An interview with Jackie Hosking

pass it onLike many other children’s authors and illustrators in Australia, I’ve subscribed for quite a while to Pass It On, Jackie Hosking’s weekly ezine, which like Di Bates’ fortnightly Buzz Words, is full of useful information, news, interviews and tips. But Jackie is also very busy on many other fronts in the children’s book world, and in this interview, I speak to her about the wide breadth of her talents.

Jackie, you are well-known in the children’s book world for many things, but first, can I ask you about Pass It On, the weekly ezine for children’s authors and illustrators that you edit and publish? How and why did it start, who’s it aimed at, and what have been the challenges and pleasures of running such a publication? 

PASS IT ON was passed to me from the original owner in 2004. Before I ran it, it was only the subscribers who shared industry news that received the ezine each week. Being a newbie writer at the time, I made sure I shared something every week as I found the information invaluable. After 20 weeks the call was put out for someone to take the job over. I put my hand up (after a little trepidation) and ran the ezine on a voluntary basis for 12 months. It wasn’t until subscribers suggested that I should charge for my time that the ezine switched from being voluntary to paid but if you contributed at least once a month I offered a free subscription for the following year. PIO is aimed at anyone interested in the children’s book industry. With so much internet information out there, it acts as a bit of a filter as it only contains information relevant to this industry. So far, not too many challenges have popped up. Some weeks are easier to collate than others. The more subscribers share, the more interesting the ezine becomes. I have a picture of a little red hen at the beginning of the ezine to remind everyone that it takes a group effort to produce a tasty read. Overall PIO is mostly pleasure as I’ve met so many wonderful, generous people through it including your lovely self Sophie!

You are also well-known for your involvement in poetry for children, both as a writer and as a promoter. What attracts you about writing poetry for children? And how important do you think it is for children to read poetry?jackie hosking pic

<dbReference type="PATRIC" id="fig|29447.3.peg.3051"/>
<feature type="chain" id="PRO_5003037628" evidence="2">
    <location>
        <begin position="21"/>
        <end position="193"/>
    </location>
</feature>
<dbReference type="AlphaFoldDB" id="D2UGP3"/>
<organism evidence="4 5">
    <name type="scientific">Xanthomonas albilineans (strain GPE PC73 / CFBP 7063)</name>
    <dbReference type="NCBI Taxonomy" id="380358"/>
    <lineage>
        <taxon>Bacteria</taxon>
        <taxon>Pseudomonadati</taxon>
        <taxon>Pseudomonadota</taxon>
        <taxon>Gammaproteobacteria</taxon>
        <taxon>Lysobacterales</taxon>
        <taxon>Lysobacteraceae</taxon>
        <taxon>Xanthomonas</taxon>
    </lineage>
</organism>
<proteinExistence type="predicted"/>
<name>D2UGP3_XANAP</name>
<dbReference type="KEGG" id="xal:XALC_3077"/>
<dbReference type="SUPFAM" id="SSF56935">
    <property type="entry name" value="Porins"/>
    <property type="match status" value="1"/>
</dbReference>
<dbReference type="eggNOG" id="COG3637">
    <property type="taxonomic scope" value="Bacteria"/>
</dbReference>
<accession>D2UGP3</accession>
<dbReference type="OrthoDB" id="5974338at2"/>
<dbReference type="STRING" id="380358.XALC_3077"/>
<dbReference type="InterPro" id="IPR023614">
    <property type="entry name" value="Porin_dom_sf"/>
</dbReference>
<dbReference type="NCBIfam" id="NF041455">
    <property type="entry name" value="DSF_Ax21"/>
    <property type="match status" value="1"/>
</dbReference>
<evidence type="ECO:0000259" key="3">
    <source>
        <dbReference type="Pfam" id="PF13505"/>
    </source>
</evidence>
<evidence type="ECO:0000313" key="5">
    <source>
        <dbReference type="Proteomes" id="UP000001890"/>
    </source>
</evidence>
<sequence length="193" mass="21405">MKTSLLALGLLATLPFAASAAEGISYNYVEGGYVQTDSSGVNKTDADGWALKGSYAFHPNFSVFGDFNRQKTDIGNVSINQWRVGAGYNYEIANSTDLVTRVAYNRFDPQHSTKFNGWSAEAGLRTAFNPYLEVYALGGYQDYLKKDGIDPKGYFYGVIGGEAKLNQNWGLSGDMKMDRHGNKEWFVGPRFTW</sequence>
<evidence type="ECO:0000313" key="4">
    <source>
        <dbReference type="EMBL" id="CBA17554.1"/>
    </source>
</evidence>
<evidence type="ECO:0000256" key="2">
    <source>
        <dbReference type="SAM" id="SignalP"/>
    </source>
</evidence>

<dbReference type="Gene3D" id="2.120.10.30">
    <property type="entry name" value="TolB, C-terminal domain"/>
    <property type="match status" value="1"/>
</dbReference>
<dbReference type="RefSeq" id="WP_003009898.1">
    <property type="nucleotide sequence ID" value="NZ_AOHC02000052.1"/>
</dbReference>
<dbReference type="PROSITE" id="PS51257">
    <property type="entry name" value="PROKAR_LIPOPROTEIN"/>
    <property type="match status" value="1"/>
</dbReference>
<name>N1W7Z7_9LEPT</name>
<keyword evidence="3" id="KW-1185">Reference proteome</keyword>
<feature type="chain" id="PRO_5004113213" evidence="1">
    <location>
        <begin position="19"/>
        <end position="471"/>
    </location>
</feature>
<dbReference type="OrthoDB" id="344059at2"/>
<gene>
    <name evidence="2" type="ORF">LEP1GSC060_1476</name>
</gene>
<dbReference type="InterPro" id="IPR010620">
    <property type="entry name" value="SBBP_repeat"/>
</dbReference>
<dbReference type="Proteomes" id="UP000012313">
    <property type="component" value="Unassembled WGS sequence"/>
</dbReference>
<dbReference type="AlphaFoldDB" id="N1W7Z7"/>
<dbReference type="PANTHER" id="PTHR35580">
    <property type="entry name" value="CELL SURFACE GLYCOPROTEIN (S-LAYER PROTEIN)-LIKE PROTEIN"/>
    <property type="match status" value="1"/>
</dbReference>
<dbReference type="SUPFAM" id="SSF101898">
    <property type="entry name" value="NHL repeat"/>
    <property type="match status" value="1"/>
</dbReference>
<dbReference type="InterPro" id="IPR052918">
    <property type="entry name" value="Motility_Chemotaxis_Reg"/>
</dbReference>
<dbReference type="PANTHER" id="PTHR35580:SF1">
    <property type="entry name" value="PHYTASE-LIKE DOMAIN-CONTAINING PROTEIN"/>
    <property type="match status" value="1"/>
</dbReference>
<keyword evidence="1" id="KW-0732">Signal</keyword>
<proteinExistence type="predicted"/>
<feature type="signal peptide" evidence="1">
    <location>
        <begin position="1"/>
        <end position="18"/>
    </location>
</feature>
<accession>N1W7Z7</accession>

I love poetry because it’s short. I can see the ending, or the image that I want to portray. I think I might have a short attention span which is possibly why I think children are able to enjoy poetry too. Bite sized pieces of writing, easy to digest. Poetry is painting with words; it’s about communicating an idea, or feeling to your reader in a succinct, yet flowing fashion. No waste. Complete.

You’re also very much a mentor and teacher for authors aspiring to write good children’s poetry. What are some of your top tips for aspiring poets?

While I call myself a poet, I wonder if that really describes me properly. Maybe I’m more of a percussion instrument. I write in rhyme and meter. and while I have written a couple of free verse poems I’m most comfortable rhyming away. So my top tips for aspiring rhyming children’s poets are…

Don’t waste words.

Don’t use boring words.

Use strong verbs.

Use metaphor and simile.

Get others to read your work to you aloud – this will show you where the meter is off.

Understand what meter is and in the beginning be very, very strict with it.

Read people like Seuss, Milne, Carroll, Dennis, Bland, any published children’s poet really.

As an editor, you have worked with authors to improve their work. What in your view are the challenges–and pleasures!–of editing? What does it take to be a good editor?

I love editing. I love reading a great rhyme and tweaking it to make is shine. I also love being able to explain why a rhyme is or isn’t working. It’s taken me a few years to learn how to do this, I used to just say, hmmm this line’s a bit bumpy, which probably wasn’t very helpful. Now I use words like foot and stressed syllables and trochaic tetrameter, much more professional 🙂

jackie hosking bookWith so many different skills, and working on so many different areas, often to help other authors and illustrators, how difficult–or easy!–do you find it to switch the many ‘hats’ you wear? 

What’s nice about wearing different hats is that I never get bored. Also different hats require different moods and once I’m in a mood there’s no stopping me.


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